If you have read some of my other posts you know that F# is a favorite languge of mine so when I was going to create an Azure WebJob to handle messages from the Azure ServiceBus it felt natural to write it using F#. It all seemed as a great idea but along the way I found some issues both with the building and with the deployment which I tought I would share.
The first issue occure right away, I had just installed Visual Studio 2017 and all the Azure tools but there is no template for WebJobs and F# only for C#. But a WebJob is just a console application so I started of by creating a new console application.
My case was a very simple one, I was going to listen for messages on a Azure ServiceBus Topic and then relay that message to a given API endpoint.
To create a WebJob you need a Nuget package so I simply installed it:
Since I also needed to listen for messages on the ServiceBus I also needed the nuget package for that:
The configuration of the WebJob is very simple, in my
Program.cs file I created a new instance of the class
JobHostConfiguration. The ServiceBus integration is added by an extension method for the
config object by calling
Then you need to create a host and pass in the configuration.
open Microsoft.Azure.WebJobs [<EntryPoint>] let main argv = let config = new JobHostConfiguration() config.UseServiceBus() let host = new JobHost(config) host.RunAndBlock() 0
The simpliest way to listen for messages is to create a function with a parameter that represents the incoming message and decorate that parameter with an attribute called
ServiceBusTrigger. The attribute takes two arguments, the first being the name of the Topic and the other is which Subscription to use.
I created a new module to contain my function, the function can also take another argument of type
TextWriter which lets you log information which will be avaiable to view in the Azure portal.
open Microsoft.Azure.WebJobs module Listener = let ProcessMessage ([<ServiceBusTrigger("[topicname]", "[subscription]")>] message : string) (log : TextWriter) = ()
As long as you function is public it will automatically be discovered when the program runs as the entry point of the message from the ServiceBus.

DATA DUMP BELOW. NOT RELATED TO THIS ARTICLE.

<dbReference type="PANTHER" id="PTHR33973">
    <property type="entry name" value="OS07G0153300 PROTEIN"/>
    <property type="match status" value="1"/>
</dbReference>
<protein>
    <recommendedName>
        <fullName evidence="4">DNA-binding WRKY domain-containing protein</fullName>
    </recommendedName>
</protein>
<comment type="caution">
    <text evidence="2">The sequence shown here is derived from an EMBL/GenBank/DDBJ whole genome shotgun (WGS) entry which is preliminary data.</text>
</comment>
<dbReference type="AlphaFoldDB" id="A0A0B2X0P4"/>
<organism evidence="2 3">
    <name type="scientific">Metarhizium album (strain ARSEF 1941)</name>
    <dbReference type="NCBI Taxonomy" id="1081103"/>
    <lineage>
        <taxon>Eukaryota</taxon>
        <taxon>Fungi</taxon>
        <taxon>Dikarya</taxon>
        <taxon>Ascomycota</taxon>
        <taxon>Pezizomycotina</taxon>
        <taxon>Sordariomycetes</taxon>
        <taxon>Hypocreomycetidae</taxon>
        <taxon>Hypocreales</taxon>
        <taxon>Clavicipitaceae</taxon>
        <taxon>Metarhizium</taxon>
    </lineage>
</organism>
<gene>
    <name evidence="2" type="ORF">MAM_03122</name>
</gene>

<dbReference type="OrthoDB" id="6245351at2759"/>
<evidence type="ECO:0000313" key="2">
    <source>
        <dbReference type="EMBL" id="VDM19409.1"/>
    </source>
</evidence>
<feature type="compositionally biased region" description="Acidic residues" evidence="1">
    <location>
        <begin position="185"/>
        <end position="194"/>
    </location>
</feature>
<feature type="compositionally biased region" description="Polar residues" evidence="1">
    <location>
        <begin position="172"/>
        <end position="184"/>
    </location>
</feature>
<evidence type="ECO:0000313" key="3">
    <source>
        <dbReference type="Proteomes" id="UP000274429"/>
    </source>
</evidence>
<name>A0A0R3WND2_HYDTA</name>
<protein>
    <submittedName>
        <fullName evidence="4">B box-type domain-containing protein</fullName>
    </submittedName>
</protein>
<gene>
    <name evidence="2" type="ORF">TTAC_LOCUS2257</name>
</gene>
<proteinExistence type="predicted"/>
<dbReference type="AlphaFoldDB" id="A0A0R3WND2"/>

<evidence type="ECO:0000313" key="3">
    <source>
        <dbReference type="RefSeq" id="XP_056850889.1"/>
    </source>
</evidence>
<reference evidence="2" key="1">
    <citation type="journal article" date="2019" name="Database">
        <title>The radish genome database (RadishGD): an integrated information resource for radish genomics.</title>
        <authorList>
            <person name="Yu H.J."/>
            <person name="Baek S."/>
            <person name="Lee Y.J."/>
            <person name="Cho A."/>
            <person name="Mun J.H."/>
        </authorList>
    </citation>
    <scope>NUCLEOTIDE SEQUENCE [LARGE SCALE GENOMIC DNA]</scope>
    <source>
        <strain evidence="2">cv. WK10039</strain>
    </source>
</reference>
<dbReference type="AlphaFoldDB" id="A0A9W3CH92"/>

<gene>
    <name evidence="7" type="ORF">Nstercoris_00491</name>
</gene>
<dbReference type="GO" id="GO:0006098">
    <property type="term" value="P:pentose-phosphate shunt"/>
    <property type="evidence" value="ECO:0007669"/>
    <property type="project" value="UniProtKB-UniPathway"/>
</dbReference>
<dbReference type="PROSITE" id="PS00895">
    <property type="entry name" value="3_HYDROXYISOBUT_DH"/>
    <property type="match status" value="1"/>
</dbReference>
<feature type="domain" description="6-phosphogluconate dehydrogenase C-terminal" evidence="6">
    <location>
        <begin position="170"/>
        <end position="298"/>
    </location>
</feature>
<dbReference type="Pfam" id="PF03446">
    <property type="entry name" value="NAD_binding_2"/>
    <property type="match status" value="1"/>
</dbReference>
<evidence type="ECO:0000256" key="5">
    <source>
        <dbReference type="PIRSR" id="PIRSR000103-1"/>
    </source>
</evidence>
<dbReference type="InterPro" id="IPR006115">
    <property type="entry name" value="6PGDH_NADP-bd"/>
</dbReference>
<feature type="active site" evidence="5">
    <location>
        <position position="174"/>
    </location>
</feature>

I knew that the incoming message was going to be in a JSON format so I wrote a simple message parser that checks the message for information about what type of message is is and the parser returns a discriminated union with typed information about the message so I could use pattern matching to decide what to do with the message:
match MessageParser.parse message with | UserAdded info -> info |> sendUserAddedInfo | Empty -> log.Info "Recieved empty message" | Unknown msg -> log.Info <| sprinf "Unknown message: %s" msg
sendUserAddedInfo is just a HTTP call that takes the message and passes it to another API.
Now if we had created a C# console application we could have just right clicked on our project i Visual Studio and selected Publish and published our WebJob from there but for some reason there is no Publish option for F# console applications.
After a lot of googeling I found out that when pulishing a WebJob all you have to do is create a .zip file of the output in your
bin/Release folder. In a production scenario it’s recommended to let a deploy system like Octupus Deploy take care of this for you but for the purpose of this blog post lets just create a .zip file of the output in your release folder.
The next step is to go to the Azure portal and create a new app service and you will also need a storage account. Once the app service is created you have a menu option called “WebJobs” if you click there and selects “+Add” in the top menu you will get a small menu (see picture).
Give the WebJob a name and under “File upload” select the .zip file you created of the build output.
In my case I was going to continously listen for messages on the ServiceBus so my WebJob was of the the type “Continous” but you can also create a WebJob that runs like a CRON job.
If you don’t want to store connection strings in a .config file in your code you can set these in the “Application settings” for the app service we created.
As shown it is possible to work with WebJobs using F# but the workflow isn’t as polished as it is for C#. One might wonder why but I can’t shake of the feeling that Microsoft isn’t paying F# as much attention as it deserves, I guess we just have to wait and see if the F# community might fill the gap or we will have to wait for Microsoft to catch up.Written on March 23rd , 2017 by Robin Ridderholt